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SCC puts employers on notice regarding long-term incentive plans

Author(s): Brian Thiessen, QC, Briana MacEachern, Abigail Ywaya

Oct 14, 2020

In its decision released on October 13, 2020, the Supreme Court of Canada in Matthews v. Ocean Nutrition Canada Limited, 2020 SCC 26, confirmed that the test for limiting language in a long-term incentive plan (LTIP) is very high and language simply referring to termination without cause as a cessation event will not suffice to dispose of an employee’s common law right to recovery under the LTIP through their reasonable notice period. The Supreme Court of Canada’s decision provides some much-needed clarity to the divided case law, albeit to the detriment of employers.  

Background

The plaintiff, David Matthews, worked for Ocean Nutrition Canada Limited (Ocean Nutrition) and its predecessor companies from January 1997 to June 2011.  In June 2011, he resigned and sued Ocean Nutrition for constructive dismissal, seeking damages for breach of his employment contract including the loss of an LTIP (the Plan).

Under the terms of the Plan, if the company was sold during the period of time that Mr. Matthews was employed by it, he was entitled to receive a portion of the sale proceeds based on the formula contained in the Plan. The Plan provided that if Mr. Matthews was not a full-time employee at the time of the sale he would not be entitled to share in the proceeds, regardless of whether he resigned or was terminated with or without cause.  The sale of Ocean Nutrition took place in July 2012. Had Mr. Matthews been employed with the company at the time of the sale he would have been entitled to receive a payout of approximately $1.1 million under the Plan.

The trial judge found that Mr. Matthews had been constructively dismissed and was entitled to 15 months’ notice.  The sale of Ocean Nutrition took place during that 15-month period and therefore the trial judge found that Mr. Matthews was entitled to the payout from the sale of the company under the Plan as damages for his dismissal without cause. The trial judge found nothing in the Plan that limited Mr. Matthews’ right to participate in the Plan during the reasonable notice period.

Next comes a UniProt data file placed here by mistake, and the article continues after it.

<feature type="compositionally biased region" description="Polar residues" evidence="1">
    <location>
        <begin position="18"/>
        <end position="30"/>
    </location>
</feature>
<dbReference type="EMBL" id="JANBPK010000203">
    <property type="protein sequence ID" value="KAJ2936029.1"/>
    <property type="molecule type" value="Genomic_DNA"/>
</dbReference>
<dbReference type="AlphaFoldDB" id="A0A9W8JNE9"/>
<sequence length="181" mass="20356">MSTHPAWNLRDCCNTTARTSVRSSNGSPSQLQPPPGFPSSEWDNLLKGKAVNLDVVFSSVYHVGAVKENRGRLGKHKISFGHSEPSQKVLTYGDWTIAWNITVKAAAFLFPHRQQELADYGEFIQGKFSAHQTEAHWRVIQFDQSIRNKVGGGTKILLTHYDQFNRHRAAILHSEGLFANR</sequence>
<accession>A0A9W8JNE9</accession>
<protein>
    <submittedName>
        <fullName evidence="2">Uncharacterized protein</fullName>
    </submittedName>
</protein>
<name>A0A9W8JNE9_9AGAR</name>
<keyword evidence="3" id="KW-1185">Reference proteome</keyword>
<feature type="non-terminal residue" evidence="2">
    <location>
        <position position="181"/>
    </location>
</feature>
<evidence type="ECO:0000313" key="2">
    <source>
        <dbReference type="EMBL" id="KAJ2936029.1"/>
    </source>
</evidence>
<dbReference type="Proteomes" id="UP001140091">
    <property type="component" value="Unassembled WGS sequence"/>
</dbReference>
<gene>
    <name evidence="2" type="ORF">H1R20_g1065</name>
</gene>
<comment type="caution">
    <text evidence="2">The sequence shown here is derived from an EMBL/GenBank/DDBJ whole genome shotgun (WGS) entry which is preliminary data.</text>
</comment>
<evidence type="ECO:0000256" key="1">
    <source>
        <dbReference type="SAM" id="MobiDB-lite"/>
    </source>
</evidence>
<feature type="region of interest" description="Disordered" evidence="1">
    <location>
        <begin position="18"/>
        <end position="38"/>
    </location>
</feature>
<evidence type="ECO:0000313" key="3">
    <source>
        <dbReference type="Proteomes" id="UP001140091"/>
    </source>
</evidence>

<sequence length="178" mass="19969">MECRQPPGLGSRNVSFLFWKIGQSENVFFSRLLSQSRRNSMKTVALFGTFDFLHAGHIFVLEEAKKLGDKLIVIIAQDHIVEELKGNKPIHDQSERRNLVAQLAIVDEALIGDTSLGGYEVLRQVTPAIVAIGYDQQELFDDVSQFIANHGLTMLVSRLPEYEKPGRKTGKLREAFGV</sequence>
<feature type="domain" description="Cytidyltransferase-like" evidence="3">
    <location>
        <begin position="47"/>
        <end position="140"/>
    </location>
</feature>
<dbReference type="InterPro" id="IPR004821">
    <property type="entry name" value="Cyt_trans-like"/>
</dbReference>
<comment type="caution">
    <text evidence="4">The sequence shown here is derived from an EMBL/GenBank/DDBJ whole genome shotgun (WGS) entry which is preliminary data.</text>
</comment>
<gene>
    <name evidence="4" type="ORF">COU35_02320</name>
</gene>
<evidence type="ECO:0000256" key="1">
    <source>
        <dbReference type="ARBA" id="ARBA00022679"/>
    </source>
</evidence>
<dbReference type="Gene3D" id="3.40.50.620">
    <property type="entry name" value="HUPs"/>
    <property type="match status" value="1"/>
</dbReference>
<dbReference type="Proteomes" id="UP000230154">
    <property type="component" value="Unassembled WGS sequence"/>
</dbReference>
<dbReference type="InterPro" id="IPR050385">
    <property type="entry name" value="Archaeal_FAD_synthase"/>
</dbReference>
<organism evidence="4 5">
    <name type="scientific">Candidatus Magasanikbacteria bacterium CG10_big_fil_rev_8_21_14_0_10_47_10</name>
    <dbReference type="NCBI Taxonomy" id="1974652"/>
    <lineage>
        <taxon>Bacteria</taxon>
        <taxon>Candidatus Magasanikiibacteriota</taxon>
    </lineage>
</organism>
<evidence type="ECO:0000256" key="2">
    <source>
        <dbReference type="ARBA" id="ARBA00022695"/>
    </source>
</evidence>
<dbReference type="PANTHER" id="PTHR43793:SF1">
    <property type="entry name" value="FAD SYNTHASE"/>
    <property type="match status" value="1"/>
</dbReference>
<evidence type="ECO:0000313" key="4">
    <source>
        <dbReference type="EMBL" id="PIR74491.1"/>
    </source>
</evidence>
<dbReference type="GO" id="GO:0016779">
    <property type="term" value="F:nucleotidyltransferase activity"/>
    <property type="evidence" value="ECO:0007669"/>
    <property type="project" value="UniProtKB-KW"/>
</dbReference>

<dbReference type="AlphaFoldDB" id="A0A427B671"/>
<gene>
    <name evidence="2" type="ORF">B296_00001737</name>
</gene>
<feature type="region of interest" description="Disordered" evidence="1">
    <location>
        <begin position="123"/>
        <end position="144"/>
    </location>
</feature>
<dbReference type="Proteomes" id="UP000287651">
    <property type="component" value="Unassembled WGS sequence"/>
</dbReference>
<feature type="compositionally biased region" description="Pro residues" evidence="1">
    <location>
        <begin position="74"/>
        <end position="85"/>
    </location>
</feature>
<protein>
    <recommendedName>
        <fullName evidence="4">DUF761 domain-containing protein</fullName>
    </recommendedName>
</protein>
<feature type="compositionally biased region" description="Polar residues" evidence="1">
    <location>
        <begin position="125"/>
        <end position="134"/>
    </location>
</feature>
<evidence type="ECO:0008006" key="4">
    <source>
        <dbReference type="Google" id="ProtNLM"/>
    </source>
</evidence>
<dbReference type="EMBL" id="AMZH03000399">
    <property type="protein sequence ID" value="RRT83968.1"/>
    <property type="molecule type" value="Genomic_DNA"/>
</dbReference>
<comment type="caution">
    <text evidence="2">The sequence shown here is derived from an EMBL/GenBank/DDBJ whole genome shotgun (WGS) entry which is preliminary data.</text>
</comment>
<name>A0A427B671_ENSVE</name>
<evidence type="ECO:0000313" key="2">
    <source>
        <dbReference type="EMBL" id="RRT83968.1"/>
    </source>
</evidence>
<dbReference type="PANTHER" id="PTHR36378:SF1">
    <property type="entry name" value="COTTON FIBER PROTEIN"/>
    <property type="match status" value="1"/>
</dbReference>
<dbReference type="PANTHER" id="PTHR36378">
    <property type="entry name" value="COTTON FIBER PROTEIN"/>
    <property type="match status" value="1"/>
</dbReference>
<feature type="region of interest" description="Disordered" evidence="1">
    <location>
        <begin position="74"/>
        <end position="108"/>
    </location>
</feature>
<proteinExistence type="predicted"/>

The Nova Scotia Court of Appeal reversed the trial judge’s decision and found that Mr. Matthews was not entitled to the payout because the Plan clearly and unambiguously removed Mr. Matthews’ entitlement to the payout upon his resignation or termination, with or without cause. Mr. Matthews appealed to the Supreme Court of Canada.

Decision

The Supreme Court of Canada overturned the decision of the Nova Scotia Court of Appeal and affirmed the trial judge’s decision. The Court affirmed that the test for whether an employee is entitled to compensation under an LTIP upon termination without cause is as follows:

  • but for the termination, would the employee have been entitled to the compensation during the reasonable notice period; and
  • is there something in the LTIP that unambiguously alters or removes the common law right to claim damages for that lost compensation that would have accrued had the employee worked until the end of the notice period.

The Court noted that it was undisputed that had Mr. Matthews worked until the end of his notice period he would have received the payout from the proceeds of the sale. Therefore, the focus in this case was strictly on the second part of the test.

The Court held that language requiring an employee to be “full-time” or “active,” such as the language used in the Plan, will not suffice to “unambiguously alter” an employee’s common law right to receive benefits under the LTIP upon termination without cause. Notably, the Court went further to hold that express limiting language of “termination, with or without cause” or “unlawful termination” will not unambiguously alter the employee’s common law entitlement either.

Although the Plan prevented an employee from receiving further benefits of the Plan where “the employee ceases to be an employee of [Ocean Nutrition], regardless of whether the Employee resigns or is terminated, with or without cause”, the Court held that this language was insufficient to prevent the common law right to recovery under the Plan. As such, Mr. Matthews was entitled to receive damages equal to what he would have received pursuant to the Plan had he worked until the end of the notice period.

Conclusion

This decision has a significant effect on employers who wish to limit employee entitlements under an LTIP upon termination without cause. Language that simply bars recovery upon termination without cause may not be sufficient to meet the high standard of “unambiguously altering the common law right” to recovery. Employers must ensure that the language of an LTIP is clear that entitlements under the plan terminate the day that notice of termination is given and do not have effect through any reasonable notice period. In light of this decision, employers should review their current incentive plans to determine if any limiting language sufficiently removes the employees’ common law right, or if revisions need to be made to do so and mitigate against potential liability for employee recovery upon terminations without cause.

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